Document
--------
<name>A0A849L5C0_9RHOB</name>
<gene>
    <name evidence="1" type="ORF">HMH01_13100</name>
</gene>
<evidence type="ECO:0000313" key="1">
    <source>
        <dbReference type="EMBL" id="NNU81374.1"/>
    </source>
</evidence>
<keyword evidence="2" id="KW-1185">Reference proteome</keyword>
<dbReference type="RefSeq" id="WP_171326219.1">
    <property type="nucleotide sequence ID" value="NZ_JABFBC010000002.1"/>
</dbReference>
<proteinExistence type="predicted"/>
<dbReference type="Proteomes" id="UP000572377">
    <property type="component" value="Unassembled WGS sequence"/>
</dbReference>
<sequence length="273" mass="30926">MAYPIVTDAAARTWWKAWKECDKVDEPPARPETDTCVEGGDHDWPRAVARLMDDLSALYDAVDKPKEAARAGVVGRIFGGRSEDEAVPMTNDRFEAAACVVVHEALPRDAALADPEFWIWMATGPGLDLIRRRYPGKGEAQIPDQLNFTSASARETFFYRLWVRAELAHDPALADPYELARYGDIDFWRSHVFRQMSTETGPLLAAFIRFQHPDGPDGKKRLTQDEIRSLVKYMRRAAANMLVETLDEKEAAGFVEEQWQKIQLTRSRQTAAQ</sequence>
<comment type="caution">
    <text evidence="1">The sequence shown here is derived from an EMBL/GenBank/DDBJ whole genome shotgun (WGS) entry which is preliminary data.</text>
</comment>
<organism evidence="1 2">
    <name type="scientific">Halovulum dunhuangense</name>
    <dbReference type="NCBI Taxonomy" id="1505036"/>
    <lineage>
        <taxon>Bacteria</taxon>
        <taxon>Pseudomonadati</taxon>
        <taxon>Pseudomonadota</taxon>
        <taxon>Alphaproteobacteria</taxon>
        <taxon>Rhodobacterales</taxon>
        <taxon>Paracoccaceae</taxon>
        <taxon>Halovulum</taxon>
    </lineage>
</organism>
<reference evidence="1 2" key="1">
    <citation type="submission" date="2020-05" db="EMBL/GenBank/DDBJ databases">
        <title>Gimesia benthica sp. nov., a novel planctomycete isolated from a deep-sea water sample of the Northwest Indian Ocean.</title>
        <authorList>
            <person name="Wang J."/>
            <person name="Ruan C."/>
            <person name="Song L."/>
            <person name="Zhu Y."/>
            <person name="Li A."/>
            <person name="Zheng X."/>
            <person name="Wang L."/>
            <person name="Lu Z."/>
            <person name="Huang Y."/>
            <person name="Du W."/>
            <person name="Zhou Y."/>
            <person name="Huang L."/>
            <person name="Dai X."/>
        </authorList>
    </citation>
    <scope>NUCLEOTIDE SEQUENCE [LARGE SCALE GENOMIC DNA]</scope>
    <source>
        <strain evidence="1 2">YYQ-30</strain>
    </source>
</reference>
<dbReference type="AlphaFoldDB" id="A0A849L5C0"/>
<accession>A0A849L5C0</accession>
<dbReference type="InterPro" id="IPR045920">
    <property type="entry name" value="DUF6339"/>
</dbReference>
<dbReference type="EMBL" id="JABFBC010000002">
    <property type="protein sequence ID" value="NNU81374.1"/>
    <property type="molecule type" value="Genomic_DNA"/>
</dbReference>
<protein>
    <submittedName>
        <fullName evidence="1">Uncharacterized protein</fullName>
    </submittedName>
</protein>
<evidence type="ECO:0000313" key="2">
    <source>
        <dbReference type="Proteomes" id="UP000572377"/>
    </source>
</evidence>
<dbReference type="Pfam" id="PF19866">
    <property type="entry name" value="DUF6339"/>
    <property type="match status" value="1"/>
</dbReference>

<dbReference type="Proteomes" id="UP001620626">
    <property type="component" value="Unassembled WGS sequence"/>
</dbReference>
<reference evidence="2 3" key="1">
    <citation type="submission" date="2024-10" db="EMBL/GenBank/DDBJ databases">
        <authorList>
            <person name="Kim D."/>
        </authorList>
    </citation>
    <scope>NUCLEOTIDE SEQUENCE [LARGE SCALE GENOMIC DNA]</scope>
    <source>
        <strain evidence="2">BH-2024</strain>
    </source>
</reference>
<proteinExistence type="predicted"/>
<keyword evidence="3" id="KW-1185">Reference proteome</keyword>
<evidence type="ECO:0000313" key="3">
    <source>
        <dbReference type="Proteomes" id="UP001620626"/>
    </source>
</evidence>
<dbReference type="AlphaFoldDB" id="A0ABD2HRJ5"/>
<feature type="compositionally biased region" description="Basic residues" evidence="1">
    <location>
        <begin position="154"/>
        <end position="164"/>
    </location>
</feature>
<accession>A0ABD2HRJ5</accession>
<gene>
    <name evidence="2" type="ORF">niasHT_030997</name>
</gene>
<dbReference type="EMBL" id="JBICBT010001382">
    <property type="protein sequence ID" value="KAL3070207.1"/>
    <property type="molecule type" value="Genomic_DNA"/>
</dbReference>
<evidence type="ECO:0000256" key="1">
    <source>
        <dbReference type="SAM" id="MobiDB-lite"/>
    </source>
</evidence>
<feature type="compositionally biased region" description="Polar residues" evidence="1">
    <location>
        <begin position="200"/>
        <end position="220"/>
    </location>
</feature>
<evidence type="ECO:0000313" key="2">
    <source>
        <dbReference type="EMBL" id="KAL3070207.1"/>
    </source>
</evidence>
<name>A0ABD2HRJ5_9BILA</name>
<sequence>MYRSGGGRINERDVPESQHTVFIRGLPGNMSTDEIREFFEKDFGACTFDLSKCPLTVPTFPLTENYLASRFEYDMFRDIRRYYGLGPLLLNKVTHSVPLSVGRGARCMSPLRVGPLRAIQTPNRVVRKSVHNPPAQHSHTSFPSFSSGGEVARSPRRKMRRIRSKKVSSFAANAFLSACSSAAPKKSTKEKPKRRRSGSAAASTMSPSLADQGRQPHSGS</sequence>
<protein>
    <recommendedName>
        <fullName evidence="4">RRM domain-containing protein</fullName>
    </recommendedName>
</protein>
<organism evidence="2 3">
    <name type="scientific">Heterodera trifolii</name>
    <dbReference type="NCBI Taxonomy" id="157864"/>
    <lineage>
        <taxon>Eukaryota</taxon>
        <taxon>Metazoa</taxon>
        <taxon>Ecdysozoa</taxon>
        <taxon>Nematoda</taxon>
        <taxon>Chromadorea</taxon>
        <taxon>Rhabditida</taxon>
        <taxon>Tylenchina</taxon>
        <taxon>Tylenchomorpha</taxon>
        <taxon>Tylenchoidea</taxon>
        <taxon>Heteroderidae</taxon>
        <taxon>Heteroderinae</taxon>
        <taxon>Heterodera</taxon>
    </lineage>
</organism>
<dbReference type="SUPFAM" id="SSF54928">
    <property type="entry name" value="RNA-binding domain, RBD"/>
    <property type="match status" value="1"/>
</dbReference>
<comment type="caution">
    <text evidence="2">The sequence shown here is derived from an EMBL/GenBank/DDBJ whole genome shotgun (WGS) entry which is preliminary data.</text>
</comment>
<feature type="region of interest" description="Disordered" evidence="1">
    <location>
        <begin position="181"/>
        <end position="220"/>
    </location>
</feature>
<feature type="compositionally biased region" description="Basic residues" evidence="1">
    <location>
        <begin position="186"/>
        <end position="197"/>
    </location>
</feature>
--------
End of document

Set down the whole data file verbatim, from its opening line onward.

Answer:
<name>A0A849L5C0_9RHOB</name>
<gene>
    <name evidence="1" type="ORF">HMH01_13100</name>
</gene>
<evidence type="ECO:0000313" key="1">
    <source>
        <dbReference type="EMBL" id="NNU81374.1"/>
    </source>
</evidence>
<keyword evidence="2" id="KW-1185">Reference proteome</keyword>
<dbReference type="RefSeq" id="WP_171326219.1">
    <property type="nucleotide sequence ID" value="NZ_JABFBC010000002.1"/>
</dbReference>
<proteinExistence type="predicted"/>
<dbReference type="Proteomes" id="UP000572377">
    <property type="component" value="Unassembled WGS sequence"/>
</dbReference>
<sequence length="273" mass="30926">MAYPIVTDAAARTWWKAWKECDKVDEPPARPETDTCVEGGDHDWPRAVARLMDDLSALYDAVDKPKEAARAGVVGRIFGGRSEDEAVPMTNDRFEAAACVVVHEALPRDAALADPEFWIWMATGPGLDLIRRRYPGKGEAQIPDQLNFTSASARETFFYRLWVRAELAHDPALADPYELARYGDIDFWRSHVFRQMSTETGPLLAAFIRFQHPDGPDGKKRLTQDEIRSLVKYMRRAAANMLVETLDEKEAAGFVEEQWQKIQLTRSRQTAAQ</sequence>
<comment type="caution">
    <text evidence="1">The sequence shown here is derived from an EMBL/GenBank/DDBJ whole genome shotgun (WGS) entry which is preliminary data.</text>
</comment>
<organism evidence="1 2">
    <name type="scientific">Halovulum dunhuangense</name>
    <dbReference type="NCBI Taxonomy" id="1505036"/>
    <lineage>
        <taxon>Bacteria</taxon>
        <taxon>Pseudomonadati</taxon>
        <taxon>Pseudomonadota</taxon>
        <taxon>Alphaproteobacteria</taxon>
        <taxon>Rhodobacterales</taxon>
        <taxon>Paracoccaceae</taxon>
        <taxon>Halovulum</taxon>
    </lineage>
</organism>
<reference evidence="1 2" key="1">
    <citation type="submission" date="2020-05" db="EMBL/GenBank/DDBJ databases">
        <title>Gimesia benthica sp. nov., a novel planctomycete isolated from a deep-sea water sample of the Northwest Indian Ocean.</title>
        <authorList>
            <person name="Wang J."/>
            <person name="Ruan C."/>
            <person name="Song L."/>
            <person name="Zhu Y."/>
            <person name="Li A."/>
            <person name="Zheng X."/>
            <person name="Wang L."/>
            <person name="Lu Z."/>
            <person name="Huang Y."/>
            <person name="Du W."/>
            <person name="Zhou Y."/>
            <person name="Huang L."/>
            <person name="Dai X."/>
        </authorList>
    </citation>
    <scope>NUCLEOTIDE SEQUENCE [LARGE SCALE GENOMIC DNA]</scope>
    <source>
        <strain evidence="1 2">YYQ-30</strain>
    </source>
</reference>
<dbReference type="AlphaFoldDB" id="A0A849L5C0"/>
<accession>A0A849L5C0</accession>
<dbReference type="InterPro" id="IPR045920">
    <property type="entry name" value="DUF6339"/>
</dbReference>
<dbReference type="EMBL" id="JABFBC010000002">
    <property type="protein sequence ID" value="NNU81374.1"/>
    <property type="molecule type" value="Genomic_DNA"/>
</dbReference>
<protein>
    <submittedName>
        <fullName evidence="1">Uncharacterized protein</fullName>
    </submittedName>
</protein>
<evidence type="ECO:0000313" key="2">
    <source>
        <dbReference type="Proteomes" id="UP000572377"/>
    </source>
</evidence>
<dbReference type="Pfam" id="PF19866">
    <property type="entry name" value="DUF6339"/>
    <property type="match status" value="1"/>
</dbReference>

<dbReference type="Proteomes" id="UP001620626">
    <property type="component" value="Unassembled WGS sequence"/>
</dbReference>
<reference evidence="2 3" key="1">
    <citation type="submission" date="2024-10" db="EMBL/GenBank/DDBJ databases">
        <authorList>
            <person name="Kim D."/>
        </authorList>
    </citation>
    <scope>NUCLEOTIDE SEQUENCE [LARGE SCALE GENOMIC DNA]</scope>
    <source>
        <strain evidence="2">BH-2024</strain>
    </source>
</reference>
<proteinExistence type="predicted"/>
<keyword evidence="3" id="KW-1185">Reference proteome</keyword>
<evidence type="ECO:0000313" key="3">
    <source>
        <dbReference type="Proteomes" id="UP001620626"/>
    </source>
</evidence>
<dbReference type="AlphaFoldDB" id="A0ABD2HRJ5"/>
<feature type="compositionally biased region" description="Basic residues" evidence="1">
    <location>
        <begin position="154"/>
        <end position="164"/>
    </location>
</feature>
<accession>A0ABD2HRJ5</accession>
<gene>
    <name evidence="2" type="ORF">niasHT_030997</name>
</gene>
<dbReference type="EMBL" id="JBICBT010001382">
    <property type="protein sequence ID" value="KAL3070207.1"/>
    <property type="molecule type" value="Genomic_DNA"/>
</dbReference>
<evidence type="ECO:0000256" key="1">
    <source>
        <dbReference type="SAM" id="MobiDB-lite"/>
    </source>
</evidence>
<feature type="compositionally biased region" description="Polar residues" evidence="1">
    <location>
        <begin position="200"/>
        <end position="220"/>
    </location>
</feature>
<evidence type="ECO:0000313" key="2">
    <source>
        <dbReference type="EMBL" id="KAL3070207.1"/>
    </source>
</evidence>
<name>A0ABD2HRJ5_9BILA</name>
<sequence>MYRSGGGRINERDVPESQHTVFIRGLPGNMSTDEIREFFEKDFGACTFDLSKCPLTVPTFPLTENYLASRFEYDMFRDIRRYYGLGPLLLNKVTHSVPLSVGRGARCMSPLRVGPLRAIQTPNRVVRKSVHNPPAQHSHTSFPSFSSGGEVARSPRRKMRRIRSKKVSSFAANAFLSACSSAAPKKSTKEKPKRRRSGSAAASTMSPSLADQGRQPHSGS</sequence>
<protein>
    <recommendedName>
        <fullName evidence="4">RRM domain-containing protein</fullName>
    </recommendedName>
</protein>
<organism evidence="2 3">
    <name type="scientific">Heterodera trifolii</name>
    <dbReference type="NCBI Taxonomy" id="157864"/>
    <lineage>
        <taxon>Eukaryota</taxon>
        <taxon>Metazoa</taxon>
        <taxon>Ecdysozoa</taxon>
        <taxon>Nematoda</taxon>
        <taxon>Chromadorea</taxon>
        <taxon>Rhabditida</taxon>
        <taxon>Tylenchina</taxon>
        <taxon>Tylenchomorpha</taxon>
        <taxon>Tylenchoidea</taxon>
        <taxon>Heteroderidae</taxon>
        <taxon>Heteroderinae</taxon>
        <taxon>Heterodera</taxon>
    </lineage>
</organism>
<dbReference type="SUPFAM" id="SSF54928">
    <property type="entry name" value="RNA-binding domain, RBD"/>
    <property type="match status" value="1"/>
</dbReference>
<comment type="caution">
    <text evidence="2">The sequence shown here is derived from an EMBL/GenBank/DDBJ whole genome shotgun (WGS) entry which is preliminary data.</text>
</comment>
<feature type="region of interest" description="Disordered" evidence="1">
    <location>
        <begin position="181"/>
        <end position="220"/>
    </location>
</feature>
<feature type="compositionally biased region" description="Basic residues" evidence="1">
    <location>
        <begin position="186"/>
        <end position="197"/>
    </location>
</feature>